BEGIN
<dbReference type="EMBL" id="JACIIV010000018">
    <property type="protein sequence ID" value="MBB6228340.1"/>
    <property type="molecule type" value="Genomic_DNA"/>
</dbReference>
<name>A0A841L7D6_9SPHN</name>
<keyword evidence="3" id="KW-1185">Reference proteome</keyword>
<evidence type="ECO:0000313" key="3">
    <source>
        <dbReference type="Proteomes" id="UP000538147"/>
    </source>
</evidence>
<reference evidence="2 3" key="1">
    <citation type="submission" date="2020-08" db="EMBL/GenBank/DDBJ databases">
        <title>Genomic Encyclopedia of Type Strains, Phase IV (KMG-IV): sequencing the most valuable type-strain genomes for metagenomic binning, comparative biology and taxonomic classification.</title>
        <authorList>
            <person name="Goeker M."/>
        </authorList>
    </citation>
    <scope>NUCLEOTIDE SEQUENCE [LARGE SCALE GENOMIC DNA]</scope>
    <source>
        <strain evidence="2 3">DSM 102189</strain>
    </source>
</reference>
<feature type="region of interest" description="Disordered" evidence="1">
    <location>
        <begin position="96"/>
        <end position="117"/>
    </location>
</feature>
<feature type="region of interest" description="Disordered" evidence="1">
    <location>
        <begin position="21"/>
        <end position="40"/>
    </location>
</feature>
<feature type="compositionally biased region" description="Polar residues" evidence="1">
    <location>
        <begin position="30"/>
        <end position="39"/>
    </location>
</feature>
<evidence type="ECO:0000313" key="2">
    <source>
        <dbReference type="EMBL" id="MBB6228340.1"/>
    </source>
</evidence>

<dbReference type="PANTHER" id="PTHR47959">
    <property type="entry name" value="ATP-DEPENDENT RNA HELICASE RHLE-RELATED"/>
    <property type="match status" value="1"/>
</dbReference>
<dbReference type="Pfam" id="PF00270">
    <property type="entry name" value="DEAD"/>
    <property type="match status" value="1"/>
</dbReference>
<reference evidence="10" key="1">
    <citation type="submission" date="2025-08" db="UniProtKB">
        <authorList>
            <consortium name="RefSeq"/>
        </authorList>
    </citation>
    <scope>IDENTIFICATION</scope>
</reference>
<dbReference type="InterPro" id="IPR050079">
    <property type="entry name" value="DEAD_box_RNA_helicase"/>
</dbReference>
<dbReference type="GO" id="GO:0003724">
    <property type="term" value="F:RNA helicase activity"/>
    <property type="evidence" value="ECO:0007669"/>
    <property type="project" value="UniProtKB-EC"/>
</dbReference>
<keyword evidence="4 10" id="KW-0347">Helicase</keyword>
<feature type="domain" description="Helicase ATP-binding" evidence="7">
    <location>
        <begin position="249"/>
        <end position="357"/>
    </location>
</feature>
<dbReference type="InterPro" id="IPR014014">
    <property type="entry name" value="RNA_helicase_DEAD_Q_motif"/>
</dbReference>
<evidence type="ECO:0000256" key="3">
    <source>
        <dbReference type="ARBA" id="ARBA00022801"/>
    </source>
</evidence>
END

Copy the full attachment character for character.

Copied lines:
<dbReference type="EMBL" id="JACIIV010000018">
    <property type="protein sequence ID" value="MBB6228340.1"/>
    <property type="molecule type" value="Genomic_DNA"/>
</dbReference>
<name>A0A841L7D6_9SPHN</name>
<keyword evidence="3" id="KW-1185">Reference proteome</keyword>
<evidence type="ECO:0000313" key="3">
    <source>
        <dbReference type="Proteomes" id="UP000538147"/>
    </source>
</evidence>
<reference evidence="2 3" key="1">
    <citation type="submission" date="2020-08" db="EMBL/GenBank/DDBJ databases">
        <title>Genomic Encyclopedia of Type Strains, Phase IV (KMG-IV): sequencing the most valuable type-strain genomes for metagenomic binning, comparative biology and taxonomic classification.</title>
        <authorList>
            <person name="Goeker M."/>
        </authorList>
    </citation>
    <scope>NUCLEOTIDE SEQUENCE [LARGE SCALE GENOMIC DNA]</scope>
    <source>
        <strain evidence="2 3">DSM 102189</strain>
    </source>
</reference>
<feature type="region of interest" description="Disordered" evidence="1">
    <location>
        <begin position="96"/>
        <end position="117"/>
    </location>
</feature>
<feature type="region of interest" description="Disordered" evidence="1">
    <location>
        <begin position="21"/>
        <end position="40"/>
    </location>
</feature>
<feature type="compositionally biased region" description="Polar residues" evidence="1">
    <location>
        <begin position="30"/>
        <end position="39"/>
    </location>
</feature>
<evidence type="ECO:0000313" key="2">
    <source>
        <dbReference type="EMBL" id="MBB6228340.1"/>
    </source>
</evidence>

<dbReference type="PANTHER" id="PTHR47959">
    <property type="entry name" value="ATP-DEPENDENT RNA HELICASE RHLE-RELATED"/>
    <property type="match status" value="1"/>
</dbReference>
<dbReference type="Pfam" id="PF00270">
    <property type="entry name" value="DEAD"/>
    <property type="match status" value="1"/>
</dbReference>
<reference evidence="10" key="1">
    <citation type="submission" date="2025-08" db="UniProtKB">
        <authorList>
            <consortium name="RefSeq"/>
        </authorList>
    </citation>
    <scope>IDENTIFICATION</scope>
</reference>
<dbReference type="InterPro" id="IPR050079">
    <property type="entry name" value="DEAD_box_RNA_helicase"/>
</dbReference>
<dbReference type="GO" id="GO:0003724">
    <property type="term" value="F:RNA helicase activity"/>
    <property type="evidence" value="ECO:0007669"/>
    <property type="project" value="UniProtKB-EC"/>
</dbReference>
<keyword evidence="4 10" id="KW-0347">Helicase</keyword>
<feature type="domain" description="Helicase ATP-binding" evidence="7">
    <location>
        <begin position="249"/>
        <end position="357"/>
    </location>
</feature>
<dbReference type="InterPro" id="IPR014014">
    <property type="entry name" value="RNA_helicase_DEAD_Q_motif"/>
</dbReference>
<evidence type="ECO:0000256" key="3">
    <source>
        <dbReference type="ARBA" id="ARBA00022801"/>
    </source>
</evidence>